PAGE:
Weld Distortion Calculation Using Glove Fit

“Don’t Get Bent Out Of Shape”


A Fabricator (the customer) is building a steel vessel that is used for containing liquids. These vessels are common in industry, and examples include rail car carriers for transporting liquids such as petroleum and chemicals. Made of steel, these vessels are fabricated for multiple industries and must be safe, secure, and strong.

To attach these cylindrical vessels to a flat surface securely, the fabricator affixes 18 steel mounts in two 3x3 grids to the vessel. These mounts are of different lengths due to the shape of the vessel; the ones closer to the periphery of the cylinder are longer than the ones near the center. These mounts must terminate evenly. Too much variance or too much offset, and the vessel will not be able to sit securely.

To complete the build, the fabricator cuts a large circular hole into the vessel, and a flange is then welded around the hole. The flange is used to connect the vessel to pipes such that it can be filled or drained. The flange is critical to the completion of the build. However, the flange presents specific challenges to the vessel build.

During the course of the flange’s weld, the heat causes small levels of distortion in the walls of the vessel. These distortions flex and bow the steel walls of the vessel and result in the mounts being offset from design. The range of the offset can be material, ranging from ¼”, and up to 1 1/16”, which is beyond acceptable margins of error. The shop welders attempt to mitigate this distortion effect by attaching supporting struts and reinforcements to the mounts. It is difficult for even the most experienced welders to predict the potential distortion which is influenced by the specific materials of the vessel and flange, vessel wall thickness, the size, weight and placement of the flange, and other environmental factors. Identifying distortion as quickly as possible can help reduce the amount of rework required to correct the vessel back to design.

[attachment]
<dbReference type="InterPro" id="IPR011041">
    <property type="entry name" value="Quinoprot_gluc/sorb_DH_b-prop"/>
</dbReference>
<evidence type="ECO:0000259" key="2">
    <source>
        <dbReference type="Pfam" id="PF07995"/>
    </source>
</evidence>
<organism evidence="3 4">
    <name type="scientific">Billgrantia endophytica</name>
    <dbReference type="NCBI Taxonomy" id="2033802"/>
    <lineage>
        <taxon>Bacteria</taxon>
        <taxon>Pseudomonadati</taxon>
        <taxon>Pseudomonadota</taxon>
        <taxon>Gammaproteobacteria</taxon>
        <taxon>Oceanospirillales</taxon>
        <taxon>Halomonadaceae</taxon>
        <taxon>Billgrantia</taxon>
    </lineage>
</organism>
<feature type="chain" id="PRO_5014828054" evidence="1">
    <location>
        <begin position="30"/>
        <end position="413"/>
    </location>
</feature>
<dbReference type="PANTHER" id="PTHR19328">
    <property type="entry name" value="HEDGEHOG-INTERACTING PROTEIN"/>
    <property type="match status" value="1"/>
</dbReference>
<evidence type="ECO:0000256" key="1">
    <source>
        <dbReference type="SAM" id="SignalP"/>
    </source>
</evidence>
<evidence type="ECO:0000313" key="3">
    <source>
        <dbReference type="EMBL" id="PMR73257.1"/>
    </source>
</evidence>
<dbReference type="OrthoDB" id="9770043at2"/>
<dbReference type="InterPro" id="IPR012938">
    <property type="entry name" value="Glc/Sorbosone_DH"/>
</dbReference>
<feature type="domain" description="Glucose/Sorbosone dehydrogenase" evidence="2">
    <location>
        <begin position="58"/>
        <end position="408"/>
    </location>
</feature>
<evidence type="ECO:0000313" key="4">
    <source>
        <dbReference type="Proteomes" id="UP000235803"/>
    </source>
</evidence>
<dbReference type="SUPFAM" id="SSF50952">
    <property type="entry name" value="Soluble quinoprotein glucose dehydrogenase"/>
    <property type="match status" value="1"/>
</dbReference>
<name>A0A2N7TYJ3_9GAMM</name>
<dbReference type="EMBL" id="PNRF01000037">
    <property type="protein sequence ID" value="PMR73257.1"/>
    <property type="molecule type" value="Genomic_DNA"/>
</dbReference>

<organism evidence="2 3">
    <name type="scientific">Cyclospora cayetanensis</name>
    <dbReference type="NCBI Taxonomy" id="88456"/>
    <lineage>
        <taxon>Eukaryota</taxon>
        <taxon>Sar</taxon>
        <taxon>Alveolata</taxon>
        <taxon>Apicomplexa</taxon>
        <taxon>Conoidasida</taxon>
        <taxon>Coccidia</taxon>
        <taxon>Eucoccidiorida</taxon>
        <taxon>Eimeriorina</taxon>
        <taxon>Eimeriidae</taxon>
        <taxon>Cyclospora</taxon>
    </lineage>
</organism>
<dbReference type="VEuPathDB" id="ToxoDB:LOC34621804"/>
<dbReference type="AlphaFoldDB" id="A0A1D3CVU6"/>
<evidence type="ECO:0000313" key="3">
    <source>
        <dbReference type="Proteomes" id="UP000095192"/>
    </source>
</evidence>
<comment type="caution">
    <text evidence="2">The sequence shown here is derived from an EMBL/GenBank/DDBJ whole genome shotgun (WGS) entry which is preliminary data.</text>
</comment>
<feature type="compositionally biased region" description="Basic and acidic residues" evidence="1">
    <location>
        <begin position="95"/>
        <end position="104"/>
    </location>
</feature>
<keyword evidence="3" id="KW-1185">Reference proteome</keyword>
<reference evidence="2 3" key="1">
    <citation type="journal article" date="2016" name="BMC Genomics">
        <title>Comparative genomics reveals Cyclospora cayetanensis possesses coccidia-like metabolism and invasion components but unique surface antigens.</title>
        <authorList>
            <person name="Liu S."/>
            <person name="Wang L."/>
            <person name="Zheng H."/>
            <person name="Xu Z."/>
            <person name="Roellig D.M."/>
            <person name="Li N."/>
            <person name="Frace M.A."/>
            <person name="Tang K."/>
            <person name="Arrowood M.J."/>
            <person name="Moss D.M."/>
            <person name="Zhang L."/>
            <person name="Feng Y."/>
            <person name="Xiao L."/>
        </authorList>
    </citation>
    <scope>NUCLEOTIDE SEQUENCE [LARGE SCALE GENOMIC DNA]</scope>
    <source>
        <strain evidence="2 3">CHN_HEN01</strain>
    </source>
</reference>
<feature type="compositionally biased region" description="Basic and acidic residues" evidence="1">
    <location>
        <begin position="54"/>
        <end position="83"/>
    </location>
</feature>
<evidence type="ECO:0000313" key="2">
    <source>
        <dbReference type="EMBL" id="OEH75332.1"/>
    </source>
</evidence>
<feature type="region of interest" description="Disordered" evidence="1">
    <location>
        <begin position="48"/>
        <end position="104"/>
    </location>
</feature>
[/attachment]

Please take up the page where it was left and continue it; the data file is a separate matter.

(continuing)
The Solution

The Fabricator used Glove Fit (Glove Software) to scan the existing tank, capture its design in digital format, and then compare this scan to a scan of the complete asset with the flange installed.

A FARO Focus scanner was used, which then generated an exact digital version of the tank (a technique called point cloud) into Glove Fit, an easy-to-use point-cloud measurement program by Glove. The point cloud is precise, complete, and highly accurate.

Welders continued to scan as they worked, comparing the incomplete vessel to the designs incrementally. This can be done quickly, without the need of traditional measurement tools (ruler, bubble level,) and by even junior welders.


The table below shows the change in the mounts Pre and post weld, as revealed by Glove Fit:

The quick scanning and welding adjustments reduced overall work time. The Scanner was able to detect minute differences in the mounts that older tools would not be able to measure. These measurements revealed that the mounts were not buckling or shifting due to the flange weld, but that the tank vessel itself was warping. Measurement changes to the mountings were recorded and delivered to the asset owner, allowing for adjustment on-site. This encouraged the fabricator to incrementally scan the asset during the build, allowing for adjustment during the build. In the long term, this practice should eliminate rework, or the attachment of additional struts to the vessel.


1. Tank vessel for liquid containment: large cylinder
2. 18 mounting feet welded to it. Cylinder makes them vary in height
3. A hole has to be cut and a flange welded to the tank to allow entry and exit.
4. The stress this causes warps the tank.
5. After the sinking occurs in various points, the feet can be up to an inch off
6. The result: rework, additional struts added, high skill floor for welders to correct


1. Clear communication with owner and increased trust – no surprises
2. Eliminates rework
3. Lowers materials needed
4. Improves performance of all welders
5. Lowers skill floor, enabling better utilization of newer workers